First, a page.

The Case against Summer Vacation: Report
The Case Against Summer Vacation Report “As our modern-day reformers strive to civilize summer as an educational resource, the trick is to seize the opportunity without destroying what’s best about the season: the possibility of fun and freedom and play. ” In the article, The Case Against Summer Vacation, author David von Drehle explains how summer vacation is too costly- financially and educationally. But summer really is a time for fun, freedom, and play.
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Schools in the United States should continue to have a summer break ecause more days does not mean more learning, it helps businesses and charities, and students need their freedom from school. Though the U. S. is ranked 17th out of 50 countries in education, summer vacation is not issue. In South Korea(the number one ranked country in education), the students go to school almost half the amount of time the children in the United States do, but South Korea’s test scores are nearly 20% better than they are in the U. S.
It is arguable to say being out of school for a long period of time will result in a oss of knowledge, but it is statistically proven that more days in class does not necessarily mean more knowledge. All over America, organizations are working together to prevent “the summer slide”, which refers to the knowledge lost during summer vacation. A recent study shows students lose up to a month’s worth of knowledge Just from being out of school for the summer season, therefore, organizations from all over are putting a stop to it.
From enrichment programs in Kentucky, to firefighters in Indianapolis, programs all over are coming up with programs that teach student’s skills needed in he classroom and out of the classroom, in their everyday life. A concern with summer vacation is that lower-income families cannot afford to do leisure activities with their children or send them away to summer programs such as camps and clubs but many charities and organizations are working on getting that problem solved.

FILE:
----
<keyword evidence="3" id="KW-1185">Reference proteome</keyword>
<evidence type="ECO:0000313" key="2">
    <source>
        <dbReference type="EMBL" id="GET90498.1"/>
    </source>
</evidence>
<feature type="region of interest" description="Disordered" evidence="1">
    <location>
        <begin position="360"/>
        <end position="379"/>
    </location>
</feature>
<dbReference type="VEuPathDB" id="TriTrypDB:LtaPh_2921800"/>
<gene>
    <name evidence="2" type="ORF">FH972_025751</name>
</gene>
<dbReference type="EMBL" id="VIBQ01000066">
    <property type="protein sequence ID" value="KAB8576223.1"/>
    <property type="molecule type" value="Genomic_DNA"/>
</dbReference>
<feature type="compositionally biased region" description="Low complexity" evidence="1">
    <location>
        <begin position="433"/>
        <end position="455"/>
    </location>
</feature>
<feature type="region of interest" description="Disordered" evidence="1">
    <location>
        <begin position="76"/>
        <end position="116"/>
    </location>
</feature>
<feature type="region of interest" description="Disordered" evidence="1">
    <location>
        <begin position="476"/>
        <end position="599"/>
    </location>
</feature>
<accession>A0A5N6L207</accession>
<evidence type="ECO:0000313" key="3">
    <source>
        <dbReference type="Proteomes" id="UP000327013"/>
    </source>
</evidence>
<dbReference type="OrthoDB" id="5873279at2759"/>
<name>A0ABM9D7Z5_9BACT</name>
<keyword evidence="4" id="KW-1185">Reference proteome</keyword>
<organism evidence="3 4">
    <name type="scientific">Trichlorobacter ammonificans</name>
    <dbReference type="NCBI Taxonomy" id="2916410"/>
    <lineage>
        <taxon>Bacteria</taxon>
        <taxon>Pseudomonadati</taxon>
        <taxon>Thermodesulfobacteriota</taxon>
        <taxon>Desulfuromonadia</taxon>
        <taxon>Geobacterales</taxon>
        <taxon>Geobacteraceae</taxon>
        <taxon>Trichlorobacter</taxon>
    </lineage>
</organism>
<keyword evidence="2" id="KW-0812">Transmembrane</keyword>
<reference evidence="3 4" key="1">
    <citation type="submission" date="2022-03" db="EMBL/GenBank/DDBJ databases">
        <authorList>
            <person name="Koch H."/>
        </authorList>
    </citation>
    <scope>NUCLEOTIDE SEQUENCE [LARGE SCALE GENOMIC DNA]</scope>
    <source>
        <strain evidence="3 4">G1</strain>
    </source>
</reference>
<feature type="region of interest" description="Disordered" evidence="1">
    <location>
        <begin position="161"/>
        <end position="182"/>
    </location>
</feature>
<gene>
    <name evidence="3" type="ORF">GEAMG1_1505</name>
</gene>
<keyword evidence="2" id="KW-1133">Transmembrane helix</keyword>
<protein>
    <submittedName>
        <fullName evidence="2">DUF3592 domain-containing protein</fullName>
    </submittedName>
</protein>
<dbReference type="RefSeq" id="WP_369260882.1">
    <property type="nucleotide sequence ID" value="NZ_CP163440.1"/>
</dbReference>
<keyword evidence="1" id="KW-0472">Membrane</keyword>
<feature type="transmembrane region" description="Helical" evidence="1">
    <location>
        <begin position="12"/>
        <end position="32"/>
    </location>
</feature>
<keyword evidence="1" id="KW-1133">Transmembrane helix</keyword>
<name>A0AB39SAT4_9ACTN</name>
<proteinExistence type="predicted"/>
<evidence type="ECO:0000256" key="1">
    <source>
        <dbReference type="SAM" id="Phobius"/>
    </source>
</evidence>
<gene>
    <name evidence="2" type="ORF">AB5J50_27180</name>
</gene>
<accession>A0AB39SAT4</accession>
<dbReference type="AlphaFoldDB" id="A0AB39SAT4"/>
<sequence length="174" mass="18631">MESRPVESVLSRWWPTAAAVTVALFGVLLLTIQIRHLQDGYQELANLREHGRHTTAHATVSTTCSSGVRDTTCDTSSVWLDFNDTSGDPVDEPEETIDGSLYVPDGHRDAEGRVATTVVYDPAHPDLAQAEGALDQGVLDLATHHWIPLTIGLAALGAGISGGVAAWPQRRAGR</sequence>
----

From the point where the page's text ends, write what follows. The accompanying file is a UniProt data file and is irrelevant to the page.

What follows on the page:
A non-profit organization in Baltimore called the National Summer Learning Association (NSLA) plans on expanding and improving summer enrichment for low-income students and is grabbing the attention of large, private donors like he Bill and Melinda Gates Foundation and the Atlantic Philanthropies. Other parts of the United States are also taking action. In Indianapolis alone, 11 different organizations have come up with $3 million to put towards 200 different summer enrichment programs.
A recent study, sponsored by the Wallace Foundation shows a majority of parents say they would put their children in more summer programs if the programs were available. The summer season is what students most look forward to, mainly because school is not in session. If you want to drive the dropout rate even higher, Just extend the school year by another 30 days” Earl Phalen. Phalen’s reasoning is true.
In Kansas City, Kansas, there was an experiment that paid students to study different subjects, such as math or music, during the summer. When they students being paid reflected on the study they said if it wasn’t for the money, they would much rather be at the program are working on teaching kids in creative and new ways during the summertime. “-that doesn’t mean you make it another classroom,” says Lilly Willis Bright, “you can teach physics with a basketball. For many students, summer is fun and free. While more privileged students travel and visit museums, libraries, and summer camps, many lower class students are stuck at home and fall behind in their education during the three month break. Because of this, educational reformers, with the contribution of donors and philanthropies, have begun to establish affordable summer enrichment programs where the less fortunate students can improve their academic skills and knowledge while also having fun.